Don't be afraid to learn more about Schist, it will help you find gold!

#2 Grubstake

Grubstake

    King of Prospectors / American Military Veteran

  • King of Prospectors
  • 881 posts
  • Gender:Male

Posted 16 September 2007 - 03:19 PM

Boy ROD, good post, lots of info. But its a good subject, because the Shist has been flying on the forums, But one forum has deleated the subject! Like always when the heat is too hot in there Kitchen. Various_Artists-blowup.gif Various_Artists-blowup.gif Various_Artists-blowup.gif Grubstake

#3 Adam

Adam

    Newbie

  • Prospector / Miner
  • 2,107 posts
  • Gender:Male
  • Location:Not Far

Posted 16 September 2007 - 03:26 PM

You`ve really got schist for brains Rod .. laugh.gif
I always feel like i`m going to score a nuggie when schist is around or as bedrock icon_mrgreen.gif

Good info .. goodpost.gif

#4 Rod

Rod

    Chief Imagination Officer and Nuggeteer

  • Root Admin
  • 4,481 posts
  • Twitter:@AtomicNumber79
  • Gender:Male
  • Location:Wandering the deserts and mountains
  • Interests:Humor, laugh at myself all the time.
  • Equipment:GP Extreme, Fisher Gold Bug 2, Whites GMT (sold to AZBill), Keene 140 Drywasher, Super Hi-Vac, Ford 4x4s, Yamaha Grizzly 660 4x4, Keene RC1 Rock Crusher, Hard Rock Mining Tools

Posted 16 September 2007 - 03:32 PM

Here is a pic for you Grubby laugh.gif

I'll take that as a compliment Adam beer.gif

gpac.jpg

#5 Grubstake

Grubstake

    King of Prospectors / American Military Veteran

  • King of Prospectors
  • 881 posts
  • Gender:Male

Posted 16 September 2007 - 03:59 PM

Yeh ROD I wouldn't mind a BIG PEACE, OF GOLD THAT IS! 080402gudl_prv.gif 080402gudl_prv.gif 080402gudl_prv.gif Grubstake

#6 Reno Chris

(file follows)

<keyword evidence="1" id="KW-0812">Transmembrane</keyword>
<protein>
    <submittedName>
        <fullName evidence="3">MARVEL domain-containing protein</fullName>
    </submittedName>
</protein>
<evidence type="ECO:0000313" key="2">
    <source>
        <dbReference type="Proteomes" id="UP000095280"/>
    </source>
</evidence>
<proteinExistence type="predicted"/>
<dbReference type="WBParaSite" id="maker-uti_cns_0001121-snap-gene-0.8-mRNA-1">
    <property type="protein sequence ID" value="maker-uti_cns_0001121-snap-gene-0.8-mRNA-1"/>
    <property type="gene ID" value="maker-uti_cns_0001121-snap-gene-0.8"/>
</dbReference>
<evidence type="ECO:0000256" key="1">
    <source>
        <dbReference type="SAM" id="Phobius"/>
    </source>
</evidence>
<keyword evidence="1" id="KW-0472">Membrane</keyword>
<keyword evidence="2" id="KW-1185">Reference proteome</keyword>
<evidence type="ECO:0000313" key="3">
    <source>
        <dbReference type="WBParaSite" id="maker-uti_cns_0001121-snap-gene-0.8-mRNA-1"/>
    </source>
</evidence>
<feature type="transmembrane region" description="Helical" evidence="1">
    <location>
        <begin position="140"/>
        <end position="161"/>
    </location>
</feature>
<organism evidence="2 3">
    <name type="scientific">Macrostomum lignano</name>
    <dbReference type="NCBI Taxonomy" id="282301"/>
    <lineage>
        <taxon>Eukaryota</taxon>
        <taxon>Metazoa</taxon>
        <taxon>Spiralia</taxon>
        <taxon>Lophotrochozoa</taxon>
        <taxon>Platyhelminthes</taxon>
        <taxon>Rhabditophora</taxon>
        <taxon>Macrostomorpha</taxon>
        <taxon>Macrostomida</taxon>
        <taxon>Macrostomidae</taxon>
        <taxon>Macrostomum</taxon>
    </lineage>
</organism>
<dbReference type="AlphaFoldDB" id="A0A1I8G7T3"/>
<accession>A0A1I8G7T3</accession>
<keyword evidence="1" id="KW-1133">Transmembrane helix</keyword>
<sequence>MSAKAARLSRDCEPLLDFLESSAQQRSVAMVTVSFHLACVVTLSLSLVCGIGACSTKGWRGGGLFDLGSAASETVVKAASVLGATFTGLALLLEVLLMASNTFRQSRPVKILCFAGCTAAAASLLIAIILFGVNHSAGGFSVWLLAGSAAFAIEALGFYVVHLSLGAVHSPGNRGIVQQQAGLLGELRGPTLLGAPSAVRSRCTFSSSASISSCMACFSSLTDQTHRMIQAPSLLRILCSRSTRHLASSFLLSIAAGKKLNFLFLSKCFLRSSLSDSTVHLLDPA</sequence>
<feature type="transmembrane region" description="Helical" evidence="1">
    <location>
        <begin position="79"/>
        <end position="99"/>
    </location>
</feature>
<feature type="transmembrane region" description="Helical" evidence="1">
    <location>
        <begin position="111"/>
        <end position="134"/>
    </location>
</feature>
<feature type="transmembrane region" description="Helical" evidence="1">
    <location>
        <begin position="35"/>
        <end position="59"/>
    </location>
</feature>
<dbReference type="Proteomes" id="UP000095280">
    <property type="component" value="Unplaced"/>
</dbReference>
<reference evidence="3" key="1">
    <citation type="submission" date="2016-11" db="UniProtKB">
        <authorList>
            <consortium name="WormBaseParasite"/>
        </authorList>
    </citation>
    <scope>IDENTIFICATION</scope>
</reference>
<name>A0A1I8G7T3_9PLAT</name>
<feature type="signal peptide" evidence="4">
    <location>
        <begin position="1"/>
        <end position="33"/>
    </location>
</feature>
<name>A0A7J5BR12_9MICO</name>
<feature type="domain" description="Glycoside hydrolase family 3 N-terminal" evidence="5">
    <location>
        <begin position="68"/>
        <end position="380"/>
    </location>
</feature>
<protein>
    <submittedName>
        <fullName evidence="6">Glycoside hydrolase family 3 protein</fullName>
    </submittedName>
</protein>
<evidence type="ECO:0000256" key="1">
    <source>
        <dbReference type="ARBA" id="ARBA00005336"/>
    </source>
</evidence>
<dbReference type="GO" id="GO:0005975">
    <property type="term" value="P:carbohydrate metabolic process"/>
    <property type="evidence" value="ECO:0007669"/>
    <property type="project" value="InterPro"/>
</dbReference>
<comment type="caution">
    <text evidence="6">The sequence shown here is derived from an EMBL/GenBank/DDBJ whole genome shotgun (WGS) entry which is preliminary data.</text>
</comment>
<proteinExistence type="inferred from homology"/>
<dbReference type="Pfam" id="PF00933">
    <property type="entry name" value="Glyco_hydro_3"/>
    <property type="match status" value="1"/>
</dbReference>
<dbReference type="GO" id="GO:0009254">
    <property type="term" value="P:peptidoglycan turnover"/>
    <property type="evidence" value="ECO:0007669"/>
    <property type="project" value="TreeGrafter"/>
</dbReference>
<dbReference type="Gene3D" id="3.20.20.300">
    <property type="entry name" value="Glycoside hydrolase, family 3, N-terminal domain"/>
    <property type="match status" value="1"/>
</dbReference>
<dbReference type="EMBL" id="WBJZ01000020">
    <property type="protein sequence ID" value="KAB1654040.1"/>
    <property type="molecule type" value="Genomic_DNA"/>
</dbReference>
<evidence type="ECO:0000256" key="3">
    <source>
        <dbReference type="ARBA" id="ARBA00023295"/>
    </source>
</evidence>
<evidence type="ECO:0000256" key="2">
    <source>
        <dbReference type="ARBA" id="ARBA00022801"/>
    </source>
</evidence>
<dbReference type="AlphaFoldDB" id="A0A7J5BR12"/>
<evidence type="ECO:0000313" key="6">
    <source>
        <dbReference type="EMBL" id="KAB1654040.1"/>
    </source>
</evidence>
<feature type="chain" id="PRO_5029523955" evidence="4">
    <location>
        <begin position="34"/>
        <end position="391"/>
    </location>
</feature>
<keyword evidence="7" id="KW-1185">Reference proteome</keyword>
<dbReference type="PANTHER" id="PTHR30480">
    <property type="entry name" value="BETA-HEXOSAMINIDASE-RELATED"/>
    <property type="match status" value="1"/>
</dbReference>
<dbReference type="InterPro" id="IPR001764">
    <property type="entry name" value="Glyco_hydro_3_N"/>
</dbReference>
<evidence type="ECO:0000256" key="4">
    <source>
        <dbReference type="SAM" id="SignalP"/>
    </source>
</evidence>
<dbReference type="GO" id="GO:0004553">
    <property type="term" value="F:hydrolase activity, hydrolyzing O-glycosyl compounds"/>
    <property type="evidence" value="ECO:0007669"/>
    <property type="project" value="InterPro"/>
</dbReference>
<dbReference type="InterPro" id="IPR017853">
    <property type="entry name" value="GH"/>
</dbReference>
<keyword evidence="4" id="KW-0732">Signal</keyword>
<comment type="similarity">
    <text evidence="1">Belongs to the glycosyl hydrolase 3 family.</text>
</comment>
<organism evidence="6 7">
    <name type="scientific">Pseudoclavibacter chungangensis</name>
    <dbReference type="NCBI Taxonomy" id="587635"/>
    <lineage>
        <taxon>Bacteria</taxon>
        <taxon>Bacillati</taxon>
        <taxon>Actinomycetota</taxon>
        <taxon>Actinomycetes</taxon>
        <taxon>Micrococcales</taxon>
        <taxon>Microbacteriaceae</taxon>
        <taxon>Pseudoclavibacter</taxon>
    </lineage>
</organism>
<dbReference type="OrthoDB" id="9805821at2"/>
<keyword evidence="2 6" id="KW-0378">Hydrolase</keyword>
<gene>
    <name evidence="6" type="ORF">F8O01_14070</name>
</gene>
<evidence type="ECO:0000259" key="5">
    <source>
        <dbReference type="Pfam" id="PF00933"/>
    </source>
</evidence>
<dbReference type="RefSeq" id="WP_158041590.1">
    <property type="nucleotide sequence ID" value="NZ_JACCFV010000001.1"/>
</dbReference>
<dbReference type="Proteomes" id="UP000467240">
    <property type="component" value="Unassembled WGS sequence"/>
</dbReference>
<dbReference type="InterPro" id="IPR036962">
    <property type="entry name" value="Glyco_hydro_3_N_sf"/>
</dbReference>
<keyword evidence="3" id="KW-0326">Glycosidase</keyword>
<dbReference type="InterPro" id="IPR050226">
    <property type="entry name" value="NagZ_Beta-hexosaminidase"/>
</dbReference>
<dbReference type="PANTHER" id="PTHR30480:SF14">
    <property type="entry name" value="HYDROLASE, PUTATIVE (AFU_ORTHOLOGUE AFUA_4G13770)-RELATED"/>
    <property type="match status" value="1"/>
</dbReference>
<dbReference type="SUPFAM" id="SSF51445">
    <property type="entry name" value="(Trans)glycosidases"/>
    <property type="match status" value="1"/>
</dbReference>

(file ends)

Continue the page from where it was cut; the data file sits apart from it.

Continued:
Reno Chris
  • Prospector / Miner
  • 675 posts
  • Gender:Male

Posted 16 September 2007 - 09:57 PM

QUOTE
high-pressure metamorphism that involves a lot of strain


Yep, and with respect to gold, thats important. That level of heat and pressure cause some minerals to change and release water contained in their crystal latice. Because its under high heat and pressure, that water picks up into solution nasty heated stuff like sulfur and quartz. It also collects this rare element called gold. Water under pressure will flow to lower pressure areas if it has a chance, and often faults and fractures provide the essential conduit that allows the water to flow upward toward the surface where the pressure is a lot less. As it flows upward the rocks become cooler and eventually the water can no longer hold its cargo of disolved quartz, iron, copper, silver, sulfur and of course, gold. As the water cools and the pressure decreases, that stuff is deposited in the walls of the fracture in which the nasty hot water is flowing.

Thats how gold bearing quartz veins in schist are formed in Arizona and many other locations.

Millions of years later, the surface above is erroded away, and the gold bearing veins become exposed at the surface. Some veins still in place get mined by hard rock methods, some parts get erroded away and contibute their gold to placers that we all detect.

Yep, schist and other metamorphic rocks are important.

Chris




0 user(s) are reading this topic

0 members, 0 guests, 0 anonymous users